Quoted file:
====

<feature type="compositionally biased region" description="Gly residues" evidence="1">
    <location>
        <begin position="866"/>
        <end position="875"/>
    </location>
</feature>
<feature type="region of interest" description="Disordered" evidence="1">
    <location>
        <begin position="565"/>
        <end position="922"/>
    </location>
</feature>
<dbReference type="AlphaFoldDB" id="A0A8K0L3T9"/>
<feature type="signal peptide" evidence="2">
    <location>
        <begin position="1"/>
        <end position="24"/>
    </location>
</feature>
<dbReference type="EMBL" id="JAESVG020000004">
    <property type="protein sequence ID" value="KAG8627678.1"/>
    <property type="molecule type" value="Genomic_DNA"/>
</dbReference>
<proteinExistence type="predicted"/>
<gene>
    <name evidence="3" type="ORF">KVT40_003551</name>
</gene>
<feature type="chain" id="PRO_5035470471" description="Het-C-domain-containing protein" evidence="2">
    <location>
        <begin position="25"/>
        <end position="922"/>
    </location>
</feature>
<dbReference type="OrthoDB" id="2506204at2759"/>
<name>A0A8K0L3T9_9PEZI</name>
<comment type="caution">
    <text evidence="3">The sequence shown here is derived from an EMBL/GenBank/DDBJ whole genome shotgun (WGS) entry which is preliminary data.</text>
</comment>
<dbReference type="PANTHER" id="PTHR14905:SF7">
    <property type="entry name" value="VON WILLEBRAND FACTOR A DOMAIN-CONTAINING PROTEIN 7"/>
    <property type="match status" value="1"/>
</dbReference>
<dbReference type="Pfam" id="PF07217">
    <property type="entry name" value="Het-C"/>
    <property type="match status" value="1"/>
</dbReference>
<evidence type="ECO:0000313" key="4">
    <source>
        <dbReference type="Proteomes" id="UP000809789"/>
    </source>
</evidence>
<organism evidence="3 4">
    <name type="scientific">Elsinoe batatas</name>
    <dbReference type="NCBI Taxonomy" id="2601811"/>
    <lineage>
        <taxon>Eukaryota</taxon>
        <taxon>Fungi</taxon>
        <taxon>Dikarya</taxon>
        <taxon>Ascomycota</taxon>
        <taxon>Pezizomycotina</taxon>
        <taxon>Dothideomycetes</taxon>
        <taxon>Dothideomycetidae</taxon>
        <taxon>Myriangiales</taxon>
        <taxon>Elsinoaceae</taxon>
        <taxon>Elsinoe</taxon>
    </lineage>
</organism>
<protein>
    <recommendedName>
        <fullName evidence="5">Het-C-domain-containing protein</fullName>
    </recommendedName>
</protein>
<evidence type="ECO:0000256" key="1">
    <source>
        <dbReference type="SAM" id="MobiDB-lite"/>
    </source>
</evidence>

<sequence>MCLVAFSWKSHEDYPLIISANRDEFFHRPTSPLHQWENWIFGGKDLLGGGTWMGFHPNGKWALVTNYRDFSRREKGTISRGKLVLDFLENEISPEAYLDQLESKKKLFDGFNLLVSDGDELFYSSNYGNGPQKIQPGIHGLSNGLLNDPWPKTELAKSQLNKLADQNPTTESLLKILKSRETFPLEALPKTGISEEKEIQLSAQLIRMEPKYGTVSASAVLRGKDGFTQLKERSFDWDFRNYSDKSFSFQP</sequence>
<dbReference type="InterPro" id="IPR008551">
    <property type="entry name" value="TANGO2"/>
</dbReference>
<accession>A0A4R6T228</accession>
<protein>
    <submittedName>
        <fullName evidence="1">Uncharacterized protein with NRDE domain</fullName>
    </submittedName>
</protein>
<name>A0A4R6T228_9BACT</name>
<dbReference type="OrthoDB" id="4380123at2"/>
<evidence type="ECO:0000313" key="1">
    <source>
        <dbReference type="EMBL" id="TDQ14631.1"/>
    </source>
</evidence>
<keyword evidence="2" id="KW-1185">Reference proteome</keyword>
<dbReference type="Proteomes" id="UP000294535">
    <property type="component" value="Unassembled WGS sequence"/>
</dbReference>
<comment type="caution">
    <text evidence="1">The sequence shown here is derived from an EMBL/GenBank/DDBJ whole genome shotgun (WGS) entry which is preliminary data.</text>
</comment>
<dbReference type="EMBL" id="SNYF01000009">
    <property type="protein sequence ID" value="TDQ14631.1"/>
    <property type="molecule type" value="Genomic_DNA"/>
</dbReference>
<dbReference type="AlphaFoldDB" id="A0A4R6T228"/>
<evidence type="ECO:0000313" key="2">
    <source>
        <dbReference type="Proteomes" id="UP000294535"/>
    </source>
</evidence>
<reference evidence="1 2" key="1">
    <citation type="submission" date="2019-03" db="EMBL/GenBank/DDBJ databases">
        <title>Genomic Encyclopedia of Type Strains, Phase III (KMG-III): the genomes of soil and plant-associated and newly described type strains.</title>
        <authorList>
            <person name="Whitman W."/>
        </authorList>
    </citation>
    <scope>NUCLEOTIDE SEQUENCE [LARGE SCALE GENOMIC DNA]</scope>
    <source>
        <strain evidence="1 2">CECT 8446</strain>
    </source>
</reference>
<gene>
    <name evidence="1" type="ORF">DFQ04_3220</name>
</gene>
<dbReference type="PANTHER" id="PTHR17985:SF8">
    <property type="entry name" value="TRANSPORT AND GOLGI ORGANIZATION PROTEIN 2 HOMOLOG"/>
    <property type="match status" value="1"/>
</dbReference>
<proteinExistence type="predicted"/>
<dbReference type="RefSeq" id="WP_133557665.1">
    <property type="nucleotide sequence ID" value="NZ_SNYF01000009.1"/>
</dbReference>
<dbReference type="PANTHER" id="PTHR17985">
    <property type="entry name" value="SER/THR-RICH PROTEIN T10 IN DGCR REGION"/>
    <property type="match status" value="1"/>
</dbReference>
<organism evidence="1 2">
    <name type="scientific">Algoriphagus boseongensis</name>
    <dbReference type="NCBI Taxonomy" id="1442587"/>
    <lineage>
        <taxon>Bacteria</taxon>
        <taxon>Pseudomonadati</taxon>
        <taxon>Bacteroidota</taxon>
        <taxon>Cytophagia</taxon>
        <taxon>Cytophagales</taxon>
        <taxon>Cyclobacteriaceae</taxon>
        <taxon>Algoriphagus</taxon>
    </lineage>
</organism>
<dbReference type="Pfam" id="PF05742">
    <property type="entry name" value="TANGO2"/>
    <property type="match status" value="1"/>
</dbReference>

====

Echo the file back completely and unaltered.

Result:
<feature type="compositionally biased region" description="Gly residues" evidence="1">
    <location>
        <begin position="866"/>
        <end position="875"/>
    </location>
</feature>
<feature type="region of interest" description="Disordered" evidence="1">
    <location>
        <begin position="565"/>
        <end position="922"/>
    </location>
</feature>
<dbReference type="AlphaFoldDB" id="A0A8K0L3T9"/>
<feature type="signal peptide" evidence="2">
    <location>
        <begin position="1"/>
        <end position="24"/>
    </location>
</feature>
<dbReference type="EMBL" id="JAESVG020000004">
    <property type="protein sequence ID" value="KAG8627678.1"/>
    <property type="molecule type" value="Genomic_DNA"/>
</dbReference>
<proteinExistence type="predicted"/>
<gene>
    <name evidence="3" type="ORF">KVT40_003551</name>
</gene>
<feature type="chain" id="PRO_5035470471" description="Het-C-domain-containing protein" evidence="2">
    <location>
        <begin position="25"/>
        <end position="922"/>
    </location>
</feature>
<dbReference type="OrthoDB" id="2506204at2759"/>
<name>A0A8K0L3T9_9PEZI</name>
<comment type="caution">
    <text evidence="3">The sequence shown here is derived from an EMBL/GenBank/DDBJ whole genome shotgun (WGS) entry which is preliminary data.</text>
</comment>
<dbReference type="PANTHER" id="PTHR14905:SF7">
    <property type="entry name" value="VON WILLEBRAND FACTOR A DOMAIN-CONTAINING PROTEIN 7"/>
    <property type="match status" value="1"/>
</dbReference>
<dbReference type="Pfam" id="PF07217">
    <property type="entry name" value="Het-C"/>
    <property type="match status" value="1"/>
</dbReference>
<evidence type="ECO:0000313" key="4">
    <source>
        <dbReference type="Proteomes" id="UP000809789"/>
    </source>
</evidence>
<organism evidence="3 4">
    <name type="scientific">Elsinoe batatas</name>
    <dbReference type="NCBI Taxonomy" id="2601811"/>
    <lineage>
        <taxon>Eukaryota</taxon>
        <taxon>Fungi</taxon>
        <taxon>Dikarya</taxon>
        <taxon>Ascomycota</taxon>
        <taxon>Pezizomycotina</taxon>
        <taxon>Dothideomycetes</taxon>
        <taxon>Dothideomycetidae</taxon>
        <taxon>Myriangiales</taxon>
        <taxon>Elsinoaceae</taxon>
        <taxon>Elsinoe</taxon>
    </lineage>
</organism>
<protein>
    <recommendedName>
        <fullName evidence="5">Het-C-domain-containing protein</fullName>
    </recommendedName>
</protein>
<evidence type="ECO:0000256" key="1">
    <source>
        <dbReference type="SAM" id="MobiDB-lite"/>
    </source>
</evidence>

<sequence>MCLVAFSWKSHEDYPLIISANRDEFFHRPTSPLHQWENWIFGGKDLLGGGTWMGFHPNGKWALVTNYRDFSRREKGTISRGKLVLDFLENEISPEAYLDQLESKKKLFDGFNLLVSDGDELFYSSNYGNGPQKIQPGIHGLSNGLLNDPWPKTELAKSQLNKLADQNPTTESLLKILKSRETFPLEALPKTGISEEKEIQLSAQLIRMEPKYGTVSASAVLRGKDGFTQLKERSFDWDFRNYSDKSFSFQP</sequence>
<dbReference type="InterPro" id="IPR008551">
    <property type="entry name" value="TANGO2"/>
</dbReference>
<accession>A0A4R6T228</accession>
<protein>
    <submittedName>
        <fullName evidence="1">Uncharacterized protein with NRDE domain</fullName>
    </submittedName>
</protein>
<name>A0A4R6T228_9BACT</name>
<dbReference type="OrthoDB" id="4380123at2"/>
<evidence type="ECO:0000313" key="1">
    <source>
        <dbReference type="EMBL" id="TDQ14631.1"/>
    </source>
</evidence>
<keyword evidence="2" id="KW-1185">Reference proteome</keyword>
<dbReference type="Proteomes" id="UP000294535">
    <property type="component" value="Unassembled WGS sequence"/>
</dbReference>
<comment type="caution">
    <text evidence="1">The sequence shown here is derived from an EMBL/GenBank/DDBJ whole genome shotgun (WGS) entry which is preliminary data.</text>
</comment>
<dbReference type="EMBL" id="SNYF01000009">
    <property type="protein sequence ID" value="TDQ14631.1"/>
    <property type="molecule type" value="Genomic_DNA"/>
</dbReference>
<dbReference type="AlphaFoldDB" id="A0A4R6T228"/>
<evidence type="ECO:0000313" key="2">
    <source>
        <dbReference type="Proteomes" id="UP000294535"/>
    </source>
</evidence>
<reference evidence="1 2" key="1">
    <citation type="submission" date="2019-03" db="EMBL/GenBank/DDBJ databases">
        <title>Genomic Encyclopedia of Type Strains, Phase III (KMG-III): the genomes of soil and plant-associated and newly described type strains.</title>
        <authorList>
            <person name="Whitman W."/>
        </authorList>
    </citation>
    <scope>NUCLEOTIDE SEQUENCE [LARGE SCALE GENOMIC DNA]</scope>
    <source>
        <strain evidence="1 2">CECT 8446</strain>
    </source>
</reference>
<gene>
    <name evidence="1" type="ORF">DFQ04_3220</name>
</gene>
<dbReference type="PANTHER" id="PTHR17985:SF8">
    <property type="entry name" value="TRANSPORT AND GOLGI ORGANIZATION PROTEIN 2 HOMOLOG"/>
    <property type="match status" value="1"/>
</dbReference>
<proteinExistence type="predicted"/>
<dbReference type="RefSeq" id="WP_133557665.1">
    <property type="nucleotide sequence ID" value="NZ_SNYF01000009.1"/>
</dbReference>
<dbReference type="PANTHER" id="PTHR17985">
    <property type="entry name" value="SER/THR-RICH PROTEIN T10 IN DGCR REGION"/>
    <property type="match status" value="1"/>
</dbReference>
<organism evidence="1 2">
    <name type="scientific">Algoriphagus boseongensis</name>
    <dbReference type="NCBI Taxonomy" id="1442587"/>
    <lineage>
        <taxon>Bacteria</taxon>
        <taxon>Pseudomonadati</taxon>
        <taxon>Bacteroidota</taxon>
        <taxon>Cytophagia</taxon>
        <taxon>Cytophagales</taxon>
        <taxon>Cyclobacteriaceae</taxon>
        <taxon>Algoriphagus</taxon>
    </lineage>
</organism>
<dbReference type="Pfam" id="PF05742">
    <property type="entry name" value="TANGO2"/>
    <property type="match status" value="1"/>
</dbReference>